See our LGBTI Travel Information page and section 6 of our Human Rights report for further details.
Travelers with Disabilities: The law in Senegal prohibits discrimination against persons with physical or mental disabilities but the law is not enforced. Social acceptance of persons with disabilities in public is as prevalent as in the United States. Expect accessibility to be limited in public transportation, lodging, communication/information, and general infrastructure.
The availability of rental, repair or replacement parts for aids, equipment, and devices for people with disabilities, including service providers such as sign language interpreters or personal assistants, is limited, especially outside of the capital city.
Students: See our Students Abroad page and FBI travel tips.
Women Travelers: Rape is a crime in Senegal punishable by up to 10 years in prison, though it is rarely prosecuted. Spousal rape is not criminalized. Domestic violence that causes lasting injury is punishable by up to twenty years in prison. Domestic violence that results in death is punishable by life in prison. However, the law against domestic violence is rarely enforced.
Female genital mutilation/cutting (FGM/C) is not specifically outlawed in Senegal and is commonly practiced in the south and southeast of the country.
See our travel tips for Women Travelers.
Please visit the Embassy's COVID-19 page for more information on COVID-19 in Senegal.
Several hospitals and clinics in Dakar can treat major and minor injuries and illnesses; however, medical facilities outside Dakar are extremely limited and unprepared to handle major injuries. There is inadequate inpatient psychiatric care and limited office-based psychiatric treatment in Dakar.
For emergency services in Senegal, dial 800-881-881 (Toll Free/Numero Vert) for SAMU.
Ambulance services are either unavailable or unreliable in most areas except Dakar, where ambulance services exist but can often arrive with great delay (up to 30-45 minutes). In the event an ambulance is not immediately available (the services will often provide an estimated time of arrival), injured or seriously ill travelers may prefer to take a taxi or private vehicle to the nearest major hospital rather than wait for an ambulance.
The U.S. Embassy maintains a list of doctors and hospitals. We do not endorse or recommend any specific medical provider or clinic.
We do not pay medical bills. Be aware that U.S. Medicare does not apply overseas.
Medical Insurance: Make sure your health insurance plan provides coverage overseas. Most care providers overseas only accept cash payments. See our webpage for more information on insurance providers for overseas coverage.
We strongly recommend supplemental insurance to cover medical evacuation.
Always carry prescription medication in its original packaging, along with your doctor’s prescription.
The following diseases are present:
Vaccinations: Be up-to-date on all vaccinations recommended by the U.S. Centers for Disease Control and Prevention.
Further health information:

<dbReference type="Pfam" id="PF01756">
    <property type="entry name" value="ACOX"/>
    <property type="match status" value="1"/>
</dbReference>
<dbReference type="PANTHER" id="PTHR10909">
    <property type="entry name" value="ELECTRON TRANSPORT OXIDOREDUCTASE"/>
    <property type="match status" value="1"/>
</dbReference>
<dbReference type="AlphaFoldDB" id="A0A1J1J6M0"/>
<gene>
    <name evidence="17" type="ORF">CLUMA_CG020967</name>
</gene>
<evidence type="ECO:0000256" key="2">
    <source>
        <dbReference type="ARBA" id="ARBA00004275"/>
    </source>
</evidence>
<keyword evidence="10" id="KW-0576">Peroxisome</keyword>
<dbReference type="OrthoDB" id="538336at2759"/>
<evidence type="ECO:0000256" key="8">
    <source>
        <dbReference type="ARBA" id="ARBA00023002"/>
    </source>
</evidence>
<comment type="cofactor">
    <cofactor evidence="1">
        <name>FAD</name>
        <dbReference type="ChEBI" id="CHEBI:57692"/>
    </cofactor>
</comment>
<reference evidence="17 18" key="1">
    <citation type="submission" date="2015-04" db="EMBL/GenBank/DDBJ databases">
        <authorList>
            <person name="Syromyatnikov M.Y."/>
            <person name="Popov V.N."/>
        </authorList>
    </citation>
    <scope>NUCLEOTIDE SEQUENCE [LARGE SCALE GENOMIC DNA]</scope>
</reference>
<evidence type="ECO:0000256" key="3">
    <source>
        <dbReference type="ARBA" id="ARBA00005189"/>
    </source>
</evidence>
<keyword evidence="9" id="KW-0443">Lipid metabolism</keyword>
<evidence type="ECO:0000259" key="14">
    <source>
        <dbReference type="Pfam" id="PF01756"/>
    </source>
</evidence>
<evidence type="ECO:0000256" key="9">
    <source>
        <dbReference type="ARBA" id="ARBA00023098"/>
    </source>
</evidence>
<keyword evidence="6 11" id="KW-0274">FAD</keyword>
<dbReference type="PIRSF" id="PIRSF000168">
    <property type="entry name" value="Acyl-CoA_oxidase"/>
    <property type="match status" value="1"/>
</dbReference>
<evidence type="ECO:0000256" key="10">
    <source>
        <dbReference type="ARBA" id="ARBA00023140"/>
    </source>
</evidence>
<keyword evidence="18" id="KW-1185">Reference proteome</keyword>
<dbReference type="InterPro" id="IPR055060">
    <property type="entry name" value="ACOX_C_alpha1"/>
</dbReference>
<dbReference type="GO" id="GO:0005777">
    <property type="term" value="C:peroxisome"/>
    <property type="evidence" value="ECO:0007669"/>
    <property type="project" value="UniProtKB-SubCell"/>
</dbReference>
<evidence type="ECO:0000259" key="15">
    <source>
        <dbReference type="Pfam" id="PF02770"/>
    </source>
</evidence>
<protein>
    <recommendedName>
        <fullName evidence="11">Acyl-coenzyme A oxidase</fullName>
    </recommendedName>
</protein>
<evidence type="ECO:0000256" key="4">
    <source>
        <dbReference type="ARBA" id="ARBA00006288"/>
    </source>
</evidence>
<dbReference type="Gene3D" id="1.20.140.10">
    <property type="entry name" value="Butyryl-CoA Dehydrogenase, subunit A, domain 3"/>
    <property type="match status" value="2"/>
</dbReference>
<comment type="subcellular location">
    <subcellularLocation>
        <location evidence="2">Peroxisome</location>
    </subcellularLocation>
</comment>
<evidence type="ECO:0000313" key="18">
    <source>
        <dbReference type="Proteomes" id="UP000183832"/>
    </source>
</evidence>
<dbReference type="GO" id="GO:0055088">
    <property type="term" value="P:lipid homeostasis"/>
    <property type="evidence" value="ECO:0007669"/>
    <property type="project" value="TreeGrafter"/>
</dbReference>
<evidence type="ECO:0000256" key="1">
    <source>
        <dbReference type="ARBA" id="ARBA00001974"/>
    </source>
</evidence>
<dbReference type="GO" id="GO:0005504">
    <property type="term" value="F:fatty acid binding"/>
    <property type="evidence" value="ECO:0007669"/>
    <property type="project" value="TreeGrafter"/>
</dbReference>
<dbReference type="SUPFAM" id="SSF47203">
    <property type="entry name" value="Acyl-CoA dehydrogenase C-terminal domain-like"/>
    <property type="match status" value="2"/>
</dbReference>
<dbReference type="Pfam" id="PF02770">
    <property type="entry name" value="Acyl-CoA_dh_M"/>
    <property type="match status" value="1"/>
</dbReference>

Water Quality: In many areas, tap water is not potable. Bottled water and beverages are generally safe, although you should be aware that many restaurants and hotels serve tap water unless bottled water is specifically requested. Be aware that ice for drinks may be made using tap water. Wash raw vegetables and fruits in a bleach solution before eating.
Air Quality: Visit AirNow Department of State for information on air quality at U.S. Embassies and Consulates.
Road Conditions and Safety: Driving is generally riskier and more challenging than in the United States. Drivers tend to exceed speed limits, follow other vehicles closely, ignore lane markings, and attempt to pass even when facing oncoming traffic. Roadways are poorly lit and poorly marked, and many sections have deteriorated surfaces. Due to limited street lighting, pedestrians are difficult to see at night. Drivers in both rural and urban areas may frequently expect to encounter and share the road with motorcycles, bicyclists, pedestrians, livestock, and animal carts. For information about automobile accidents in Senegal, visit the U.S. Embassy Dakar website.
While most main roads in Senegal are in relatively good condition for daytime driving, secondary roads are poor by U.S. standards. During the rainy season, many roads are passable only with four-wheel drive vehicles.
Traffic Laws: Traffic circulates on the right in Senegal. All drivers are expected to carry the following documents in their vehicles: (1) valid driver's license; (2) valid insurance papers; (3) vehicle registration/matriculation card ("carte grise"); (4) "vignette" tax disc for the current year; and (5) valid identification. Copies of U.S. passports must be clear enough to identify the driver of the vehicle.
Public Transportation: U.S. citizens should avoid using motorbikes, van taxis ("cars rapides"), and public transportation. Regulated orange-striped sedan auto taxis are safer, but make sure to agree on a fare before beginning the trip.
See our Road Safety page for more information.
Aviation Safety Oversight: There is direct commercial air service between the United States and Senegal. The U.S. Federal Aviation Administration (FAA) is in the process of assessing the government of Senegal’s Civil Aviation Authority for compliance with International Civil Aviation Organization (ICAO) aviation safety standards, and the U.S. Transportation Security Administration (TSA) is assessing the implementation of ICAO Standards and Recommended Practices (SARPs) for aviation security. Further information may be found on the FAA’s safety assessment page.
Maritime Travel: Mariners planning travel to Senegal should also check for U.S. maritime advisories and alerts. Information may also be posted to the U.S. Coast Guard homeport website and the NGA broadcast warnings.